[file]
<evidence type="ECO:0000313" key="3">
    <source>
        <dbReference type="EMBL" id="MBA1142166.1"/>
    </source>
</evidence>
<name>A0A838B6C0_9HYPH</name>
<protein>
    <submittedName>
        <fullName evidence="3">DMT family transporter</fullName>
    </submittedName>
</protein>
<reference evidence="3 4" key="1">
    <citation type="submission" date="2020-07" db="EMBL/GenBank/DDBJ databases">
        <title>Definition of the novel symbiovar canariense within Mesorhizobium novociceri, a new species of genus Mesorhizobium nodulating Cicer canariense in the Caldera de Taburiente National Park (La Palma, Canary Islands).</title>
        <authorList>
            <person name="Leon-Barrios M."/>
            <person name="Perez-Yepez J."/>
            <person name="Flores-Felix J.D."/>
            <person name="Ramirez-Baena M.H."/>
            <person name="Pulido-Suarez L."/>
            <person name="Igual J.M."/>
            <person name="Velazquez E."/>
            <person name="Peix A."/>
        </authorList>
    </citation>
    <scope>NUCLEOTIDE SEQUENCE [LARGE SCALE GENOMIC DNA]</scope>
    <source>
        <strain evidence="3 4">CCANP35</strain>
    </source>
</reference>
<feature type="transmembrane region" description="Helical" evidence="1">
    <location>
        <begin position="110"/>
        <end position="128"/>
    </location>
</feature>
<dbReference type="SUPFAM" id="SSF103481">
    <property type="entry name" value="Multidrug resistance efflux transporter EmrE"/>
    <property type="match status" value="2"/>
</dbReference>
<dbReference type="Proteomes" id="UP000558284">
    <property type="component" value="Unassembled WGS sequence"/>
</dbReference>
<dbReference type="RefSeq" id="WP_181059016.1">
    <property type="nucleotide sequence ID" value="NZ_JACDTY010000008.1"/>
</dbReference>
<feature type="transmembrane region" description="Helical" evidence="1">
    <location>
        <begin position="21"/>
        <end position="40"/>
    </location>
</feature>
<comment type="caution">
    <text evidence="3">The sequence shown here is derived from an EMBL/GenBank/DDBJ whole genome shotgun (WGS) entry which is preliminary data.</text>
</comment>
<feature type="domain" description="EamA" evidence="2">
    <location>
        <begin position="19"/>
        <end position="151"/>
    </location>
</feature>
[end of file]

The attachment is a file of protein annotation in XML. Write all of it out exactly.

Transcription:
<evidence type="ECO:0000313" key="3">
    <source>
        <dbReference type="EMBL" id="MBA1142166.1"/>
    </source>
</evidence>
<name>A0A838B6C0_9HYPH</name>
<protein>
    <submittedName>
        <fullName evidence="3">DMT family transporter</fullName>
    </submittedName>
</protein>
<reference evidence="3 4" key="1">
    <citation type="submission" date="2020-07" db="EMBL/GenBank/DDBJ databases">
        <title>Definition of the novel symbiovar canariense within Mesorhizobium novociceri, a new species of genus Mesorhizobium nodulating Cicer canariense in the Caldera de Taburiente National Park (La Palma, Canary Islands).</title>
        <authorList>
            <person name="Leon-Barrios M."/>
            <person name="Perez-Yepez J."/>
            <person name="Flores-Felix J.D."/>
            <person name="Ramirez-Baena M.H."/>
            <person name="Pulido-Suarez L."/>
            <person name="Igual J.M."/>
            <person name="Velazquez E."/>
            <person name="Peix A."/>
        </authorList>
    </citation>
    <scope>NUCLEOTIDE SEQUENCE [LARGE SCALE GENOMIC DNA]</scope>
    <source>
        <strain evidence="3 4">CCANP35</strain>
    </source>
</reference>
<feature type="transmembrane region" description="Helical" evidence="1">
    <location>
        <begin position="110"/>
        <end position="128"/>
    </location>
</feature>
<dbReference type="SUPFAM" id="SSF103481">
    <property type="entry name" value="Multidrug resistance efflux transporter EmrE"/>
    <property type="match status" value="2"/>
</dbReference>
<dbReference type="Proteomes" id="UP000558284">
    <property type="component" value="Unassembled WGS sequence"/>
</dbReference>
<dbReference type="RefSeq" id="WP_181059016.1">
    <property type="nucleotide sequence ID" value="NZ_JACDTY010000008.1"/>
</dbReference>
<feature type="transmembrane region" description="Helical" evidence="1">
    <location>
        <begin position="21"/>
        <end position="40"/>
    </location>
</feature>
<comment type="caution">
    <text evidence="3">The sequence shown here is derived from an EMBL/GenBank/DDBJ whole genome shotgun (WGS) entry which is preliminary data.</text>
</comment>
<feature type="domain" description="EamA" evidence="2">
    <location>
        <begin position="19"/>
        <end position="151"/>
    </location>
</feature>